Geneva (ots/PRNewswire) - Leading specialists at ICPIC congress come together to discuss the issue of SSIs and recent guidelines regarding the use of triclosan-coated sutures in all types of surgery
Ethicon* part of the Johnson & Johnson Medical Devices Companies** has joined leading wound closure specialists to discuss recommendations to ease the burden of surgical site infections (SSIs) on patients and costs to healthcare systems across Europe, Middle East and Africa. SSIs can be a serious complication of surgery, and are becoming the most common healthcare-associated infections, increasing morbidity and mortality rates among affected patients., The meeting was held yesterday evening at the fourth International Consortium for Prevention & Infection Control (ICPIC) conference in Geneva, Switzerland.
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Speaking at the event, Professor Leaper, Professor of Clinical Sciences at the University of Huddersfield commented: "There are many reasons why we must act urgently to limit the incidence of surgical site infections. Not only do they have a significant impact on patients in terms of delayed wound healing, increased need for further surgery and longer hospital stays, but prescribing antibiotics to combat surgical site infections contributes to the growing problem of anti-microbial resistance.,"
Health authorities across the world recognize the severity of the SSI issue, which can affect up to 20% of patients undergoing surgery. In 2016, the World Health Organization issued global guidelines on SSI prevention in which they suggest the use of triclosan-coated sutures in all types of surgery to reduce the incidence of SSI. These recommendations have received further support from the Centers for Disease Control and Prevention, and the American College of Surgeons/Surgical Infection Society. Most recently, EUnetHTA, a network, established to create an effective and sustainable network for health technology assessment (HTA) across Europe, issued an assessment on antibacterial-coated sutures which found a statistically significant benefit of triclosan-coated sutures in reducing the risk of total SSIs.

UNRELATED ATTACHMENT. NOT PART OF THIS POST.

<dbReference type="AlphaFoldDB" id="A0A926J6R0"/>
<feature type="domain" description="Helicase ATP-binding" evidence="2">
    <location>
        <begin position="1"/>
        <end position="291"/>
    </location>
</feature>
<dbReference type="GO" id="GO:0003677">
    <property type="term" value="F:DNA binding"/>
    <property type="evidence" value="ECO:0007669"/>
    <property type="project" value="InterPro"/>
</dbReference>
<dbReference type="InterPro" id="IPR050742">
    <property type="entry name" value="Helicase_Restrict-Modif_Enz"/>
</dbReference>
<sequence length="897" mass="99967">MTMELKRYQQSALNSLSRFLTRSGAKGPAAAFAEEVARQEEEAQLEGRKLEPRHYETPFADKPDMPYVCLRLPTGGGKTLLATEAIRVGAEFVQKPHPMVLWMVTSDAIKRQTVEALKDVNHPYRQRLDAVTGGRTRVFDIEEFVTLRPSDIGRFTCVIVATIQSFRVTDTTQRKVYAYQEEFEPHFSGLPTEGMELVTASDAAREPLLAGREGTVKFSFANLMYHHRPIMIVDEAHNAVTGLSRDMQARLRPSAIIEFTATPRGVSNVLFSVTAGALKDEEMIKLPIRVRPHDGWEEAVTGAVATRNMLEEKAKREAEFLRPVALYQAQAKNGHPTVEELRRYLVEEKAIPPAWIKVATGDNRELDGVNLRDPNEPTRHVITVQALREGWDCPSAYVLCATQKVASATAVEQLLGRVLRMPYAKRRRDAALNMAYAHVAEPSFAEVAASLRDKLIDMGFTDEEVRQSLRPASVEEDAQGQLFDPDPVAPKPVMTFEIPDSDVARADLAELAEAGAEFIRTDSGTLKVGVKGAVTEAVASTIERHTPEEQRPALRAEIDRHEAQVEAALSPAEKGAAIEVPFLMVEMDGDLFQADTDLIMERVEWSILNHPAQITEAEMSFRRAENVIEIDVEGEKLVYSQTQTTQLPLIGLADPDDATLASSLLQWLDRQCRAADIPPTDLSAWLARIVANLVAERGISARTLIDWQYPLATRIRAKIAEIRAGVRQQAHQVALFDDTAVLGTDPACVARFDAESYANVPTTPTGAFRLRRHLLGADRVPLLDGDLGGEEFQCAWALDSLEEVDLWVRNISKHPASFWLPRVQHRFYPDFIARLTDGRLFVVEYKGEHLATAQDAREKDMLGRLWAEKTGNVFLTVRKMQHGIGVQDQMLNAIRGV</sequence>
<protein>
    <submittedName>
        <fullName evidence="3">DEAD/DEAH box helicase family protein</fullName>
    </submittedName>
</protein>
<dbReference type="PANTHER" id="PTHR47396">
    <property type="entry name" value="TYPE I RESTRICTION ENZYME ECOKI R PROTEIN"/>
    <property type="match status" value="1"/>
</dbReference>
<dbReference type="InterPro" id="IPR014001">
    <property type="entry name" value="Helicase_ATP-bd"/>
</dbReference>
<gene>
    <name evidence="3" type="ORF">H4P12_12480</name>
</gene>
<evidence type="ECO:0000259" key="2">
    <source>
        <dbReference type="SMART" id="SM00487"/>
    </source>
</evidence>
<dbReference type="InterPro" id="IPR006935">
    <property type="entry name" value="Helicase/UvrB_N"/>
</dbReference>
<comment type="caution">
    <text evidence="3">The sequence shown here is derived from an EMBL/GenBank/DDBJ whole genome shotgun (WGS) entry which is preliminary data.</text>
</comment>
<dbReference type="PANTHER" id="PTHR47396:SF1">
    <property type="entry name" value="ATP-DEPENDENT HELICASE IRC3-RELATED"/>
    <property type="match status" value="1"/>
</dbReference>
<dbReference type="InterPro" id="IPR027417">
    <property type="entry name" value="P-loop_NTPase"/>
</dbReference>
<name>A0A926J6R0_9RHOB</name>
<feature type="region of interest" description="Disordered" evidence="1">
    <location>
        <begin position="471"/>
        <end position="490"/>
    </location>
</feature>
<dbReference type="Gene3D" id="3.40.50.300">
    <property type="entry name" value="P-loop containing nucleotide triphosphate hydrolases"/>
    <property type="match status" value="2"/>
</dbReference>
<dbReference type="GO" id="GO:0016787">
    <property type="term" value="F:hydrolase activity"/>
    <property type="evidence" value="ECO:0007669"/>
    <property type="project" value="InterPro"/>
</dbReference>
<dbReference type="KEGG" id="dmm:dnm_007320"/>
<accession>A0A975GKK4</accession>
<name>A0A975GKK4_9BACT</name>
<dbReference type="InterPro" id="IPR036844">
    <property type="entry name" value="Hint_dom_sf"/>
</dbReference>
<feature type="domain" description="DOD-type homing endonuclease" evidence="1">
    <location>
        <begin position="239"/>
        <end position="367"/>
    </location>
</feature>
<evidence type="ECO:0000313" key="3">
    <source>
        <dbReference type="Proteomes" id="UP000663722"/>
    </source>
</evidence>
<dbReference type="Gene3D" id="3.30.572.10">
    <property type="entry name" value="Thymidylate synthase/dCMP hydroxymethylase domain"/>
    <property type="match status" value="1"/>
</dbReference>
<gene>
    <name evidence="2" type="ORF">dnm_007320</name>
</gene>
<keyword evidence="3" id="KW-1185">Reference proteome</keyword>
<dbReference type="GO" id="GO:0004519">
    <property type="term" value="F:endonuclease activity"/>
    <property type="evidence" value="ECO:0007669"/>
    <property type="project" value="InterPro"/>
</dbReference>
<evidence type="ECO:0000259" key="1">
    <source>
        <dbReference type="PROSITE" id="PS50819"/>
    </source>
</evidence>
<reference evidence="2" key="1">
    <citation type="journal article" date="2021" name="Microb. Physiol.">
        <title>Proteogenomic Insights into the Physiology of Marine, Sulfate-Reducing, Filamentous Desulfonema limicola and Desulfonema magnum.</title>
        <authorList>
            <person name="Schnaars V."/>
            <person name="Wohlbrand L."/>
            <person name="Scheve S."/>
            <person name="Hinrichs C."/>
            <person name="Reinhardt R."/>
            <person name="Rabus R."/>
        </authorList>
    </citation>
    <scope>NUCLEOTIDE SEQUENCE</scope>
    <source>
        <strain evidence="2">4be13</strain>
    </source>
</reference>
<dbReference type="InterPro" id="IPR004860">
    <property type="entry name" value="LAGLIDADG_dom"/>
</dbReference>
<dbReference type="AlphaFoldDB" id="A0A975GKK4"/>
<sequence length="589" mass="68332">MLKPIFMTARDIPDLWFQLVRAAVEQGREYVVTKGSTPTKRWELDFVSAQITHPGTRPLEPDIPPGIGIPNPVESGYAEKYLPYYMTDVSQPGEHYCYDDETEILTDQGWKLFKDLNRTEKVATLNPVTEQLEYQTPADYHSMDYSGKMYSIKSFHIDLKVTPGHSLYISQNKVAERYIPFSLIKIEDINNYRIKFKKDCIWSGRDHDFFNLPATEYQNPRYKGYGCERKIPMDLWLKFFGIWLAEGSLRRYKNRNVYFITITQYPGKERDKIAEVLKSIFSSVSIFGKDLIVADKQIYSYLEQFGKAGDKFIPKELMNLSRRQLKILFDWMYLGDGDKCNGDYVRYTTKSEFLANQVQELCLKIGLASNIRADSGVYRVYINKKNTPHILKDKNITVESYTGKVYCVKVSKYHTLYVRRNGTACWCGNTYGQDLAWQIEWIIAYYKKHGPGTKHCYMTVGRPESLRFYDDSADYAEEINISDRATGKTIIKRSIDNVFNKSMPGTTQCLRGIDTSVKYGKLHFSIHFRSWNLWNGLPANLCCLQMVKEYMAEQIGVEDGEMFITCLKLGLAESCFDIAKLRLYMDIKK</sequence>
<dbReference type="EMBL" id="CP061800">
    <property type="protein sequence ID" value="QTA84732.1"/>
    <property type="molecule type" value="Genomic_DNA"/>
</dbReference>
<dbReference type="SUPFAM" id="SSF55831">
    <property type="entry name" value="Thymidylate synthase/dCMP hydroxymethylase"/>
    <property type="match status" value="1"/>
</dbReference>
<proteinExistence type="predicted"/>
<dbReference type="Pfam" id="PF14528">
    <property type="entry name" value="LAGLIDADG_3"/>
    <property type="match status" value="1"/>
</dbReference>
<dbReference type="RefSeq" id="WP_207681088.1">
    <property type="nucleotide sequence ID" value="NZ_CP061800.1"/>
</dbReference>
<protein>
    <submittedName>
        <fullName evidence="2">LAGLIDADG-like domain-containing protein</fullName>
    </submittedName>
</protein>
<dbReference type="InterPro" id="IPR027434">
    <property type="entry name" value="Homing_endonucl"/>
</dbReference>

Ethicon, makers of Plus Sutures, the only triclosan-coated sutures available globally*** that inhibit colonization of the suture by bacteria commonly associated with SSIs,,,, is committed to mitigating the burden of SSIs. "We want to see surgical site infections drastically reduced to relieve unnecessary suffering and reduce the associated costs for healthcare systems," said Silvia De Dominicis, Ethicon Franchise Vice President for EMEA. "We believe that all possible measures must be taken to help patients avoid SSIs and we are dedicated to partnering with the healthcare community to raise awareness, review the latest advancements and implement tactics to address this critical issue."
Ethicon offers a comprehensive range of triclosan-coated, absorbable sutures both in knotless and traditional variations. These have been proven in vitro to inhibit colonization of the suture by bacteria associated with SSIs.,,,
Notes to editors
From creating the first sutures, to revolutionizing surgery with minimally invasive procedures, Ethicon has made significant contributions to surgery for more than 60 years. Our continuing dedication to Shape the Future of Surgery is built on our commitment to help address the world's most pressing health care issues, and improve and save more lives. Through Ethicon's surgical technologies and solutions including sutures, staplers, energy devices, trocars and hemostats and our commitment to treat serious medical conditions like obesity and cancer worldwide, we deliver innovation to make a life-changing impact. Follow us on Twitter @Ethicon.
*Ethicon represents the products and services of Ethicon, Inc., Ethicon Endo-Surgery, LLC and certain of their affiliates.
**The Johnson & Johnson Medical Devices Companies comprise the surgery, orthopaedics, and cardiovascular businesses within Johnson & Johnson's Medical Devices segment.
***There are no competitive triclosan coated sutures that have both FDA clearance and CE Marked as of January 2017
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